Compliance- Publicly agreeing with the majority but privately holding a different view.
Explanations for conformity:
Informational social influence- when an individual changes their view in order to look right.
Normative social influence- When an individual changes their view in order to be liked.
Conformity to social roles: The Stanford prison ex
- 24 males who volunteered to take part in a social experiment
- Zimbaro then created a mock prison, then split the group equally in half (12 each) prisoners and guards.
Aim of the experiment:
'To investigate how people would repsond to new social roles and what would happen in the absence of an authority figure'.
At the start of the experiment it was said that the guards felt uncomfortable giving orders to the innocent volunteers who weren’t actually criminals. As the time went on the inmates started to rebel, in response the guards started to see the inmates as potentially dangerous and so it caused the start physical and mental abuse to the inmates, the inmates were tortured, dehumanised.
It was said by some guards they themselves actually psycholoically within themselves actually was trying to think of how they could progressivly tourcher inmates and for them they wanted to see how far they could push the experiment, such as making inmates perform sexual acts on one and another and making them clean dirty toilets with their bare hands. As a result, inmates began to have mental breakdowns and so after 6 days Zimbardo stopped the experiment.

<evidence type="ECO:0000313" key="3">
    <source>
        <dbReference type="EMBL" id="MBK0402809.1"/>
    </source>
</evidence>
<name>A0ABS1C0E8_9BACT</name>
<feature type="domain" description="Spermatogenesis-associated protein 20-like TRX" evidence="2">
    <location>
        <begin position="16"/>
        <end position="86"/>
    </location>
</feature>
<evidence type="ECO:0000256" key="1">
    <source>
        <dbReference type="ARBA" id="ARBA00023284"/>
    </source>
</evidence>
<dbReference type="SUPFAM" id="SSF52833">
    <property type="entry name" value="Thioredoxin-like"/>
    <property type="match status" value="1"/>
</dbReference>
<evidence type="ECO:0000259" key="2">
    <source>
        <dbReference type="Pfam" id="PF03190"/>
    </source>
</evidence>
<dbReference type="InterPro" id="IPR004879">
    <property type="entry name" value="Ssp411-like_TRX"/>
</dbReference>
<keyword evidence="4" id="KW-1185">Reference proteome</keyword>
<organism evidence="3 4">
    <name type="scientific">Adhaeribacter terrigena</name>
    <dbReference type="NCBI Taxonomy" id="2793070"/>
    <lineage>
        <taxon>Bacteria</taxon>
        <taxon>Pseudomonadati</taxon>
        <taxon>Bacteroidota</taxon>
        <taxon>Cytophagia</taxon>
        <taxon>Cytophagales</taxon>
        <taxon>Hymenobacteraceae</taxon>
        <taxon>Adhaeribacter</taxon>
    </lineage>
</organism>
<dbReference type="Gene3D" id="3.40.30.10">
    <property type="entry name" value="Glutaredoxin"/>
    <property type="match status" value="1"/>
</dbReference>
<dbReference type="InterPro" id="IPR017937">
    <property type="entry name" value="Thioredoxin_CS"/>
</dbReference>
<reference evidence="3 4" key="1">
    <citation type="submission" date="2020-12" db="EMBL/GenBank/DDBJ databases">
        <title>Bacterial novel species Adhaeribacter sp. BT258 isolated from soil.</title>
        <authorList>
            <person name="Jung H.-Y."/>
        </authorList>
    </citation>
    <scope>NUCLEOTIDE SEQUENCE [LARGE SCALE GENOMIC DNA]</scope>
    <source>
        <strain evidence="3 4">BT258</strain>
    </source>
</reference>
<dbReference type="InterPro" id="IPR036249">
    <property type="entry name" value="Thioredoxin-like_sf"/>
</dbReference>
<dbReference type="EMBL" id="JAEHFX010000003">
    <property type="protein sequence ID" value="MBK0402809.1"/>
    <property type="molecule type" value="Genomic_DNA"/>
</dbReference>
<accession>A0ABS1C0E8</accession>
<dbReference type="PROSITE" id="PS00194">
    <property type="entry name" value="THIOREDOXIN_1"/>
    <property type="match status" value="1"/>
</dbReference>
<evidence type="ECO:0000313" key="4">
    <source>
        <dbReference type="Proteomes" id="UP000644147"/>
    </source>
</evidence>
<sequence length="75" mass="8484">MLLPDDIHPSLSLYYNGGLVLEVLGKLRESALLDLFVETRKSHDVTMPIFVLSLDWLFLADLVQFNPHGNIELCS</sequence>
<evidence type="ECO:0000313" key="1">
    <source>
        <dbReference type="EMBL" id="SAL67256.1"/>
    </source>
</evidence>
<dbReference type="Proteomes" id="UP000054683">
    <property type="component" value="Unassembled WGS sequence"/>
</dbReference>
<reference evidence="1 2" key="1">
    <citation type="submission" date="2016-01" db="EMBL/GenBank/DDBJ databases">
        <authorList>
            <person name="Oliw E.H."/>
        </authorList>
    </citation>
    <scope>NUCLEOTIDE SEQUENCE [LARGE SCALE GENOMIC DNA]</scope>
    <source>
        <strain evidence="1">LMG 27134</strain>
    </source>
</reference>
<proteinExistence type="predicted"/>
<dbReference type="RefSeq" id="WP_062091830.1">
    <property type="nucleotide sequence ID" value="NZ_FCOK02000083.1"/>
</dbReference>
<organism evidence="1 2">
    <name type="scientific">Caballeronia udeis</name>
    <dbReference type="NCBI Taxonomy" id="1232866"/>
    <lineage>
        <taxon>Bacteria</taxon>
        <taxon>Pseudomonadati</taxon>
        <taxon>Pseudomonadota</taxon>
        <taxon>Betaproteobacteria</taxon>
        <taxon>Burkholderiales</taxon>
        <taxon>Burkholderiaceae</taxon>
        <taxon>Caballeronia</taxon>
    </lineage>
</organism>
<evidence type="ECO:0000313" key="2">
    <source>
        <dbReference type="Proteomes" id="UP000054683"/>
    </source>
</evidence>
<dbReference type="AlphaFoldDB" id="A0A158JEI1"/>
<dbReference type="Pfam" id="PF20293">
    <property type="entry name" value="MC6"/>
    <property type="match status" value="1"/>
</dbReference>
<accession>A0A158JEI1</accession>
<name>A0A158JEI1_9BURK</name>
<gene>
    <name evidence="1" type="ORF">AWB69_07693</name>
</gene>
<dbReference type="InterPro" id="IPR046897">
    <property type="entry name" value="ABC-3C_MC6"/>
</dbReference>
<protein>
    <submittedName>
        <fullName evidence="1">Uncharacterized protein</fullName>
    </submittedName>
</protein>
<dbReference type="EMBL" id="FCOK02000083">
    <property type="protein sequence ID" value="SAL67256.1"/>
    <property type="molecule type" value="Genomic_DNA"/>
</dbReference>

Explanations for obedience:
Agentic state- when the blame is shifted so the individual doesn't take responsibilty of feel guilt for their actions as they blame the higher authoirty for giving them the order to do so.
legitimacy of authority-
Situational variables affecting obedience
1. Proximity 2. Location 3. Uniform
Temporal validity- the extent to which the findings and conclusions of study are valid in todays society, considering the differences and progressions that come with time.
Dispositional (internal) explanation for obedience:
- measured by the California F scale
- splits individuals into two groups the weak and the strong
- people who are high on the scale see things as black and white and their views are very rigid this is often caused by strict authortarian parenting styles. (imitation).
Explanations of resistance to social influence:
Social support- the perception that an individual has assistance available from others, creating a positive supportive network.
Asch (1956) research showed us how hard it is to go against the majority, beacuse we naturally want to be accepted by a group as well as being able to act in the 'right way'.
Locus of control
The differing of beliefs that something happens due to external or internal factors.
Externality- individuals believe their behaviour and experienced by events outside of their control.
Internality- people who believe they are personally responsible for their behaviour and experience rather than factors outside of their control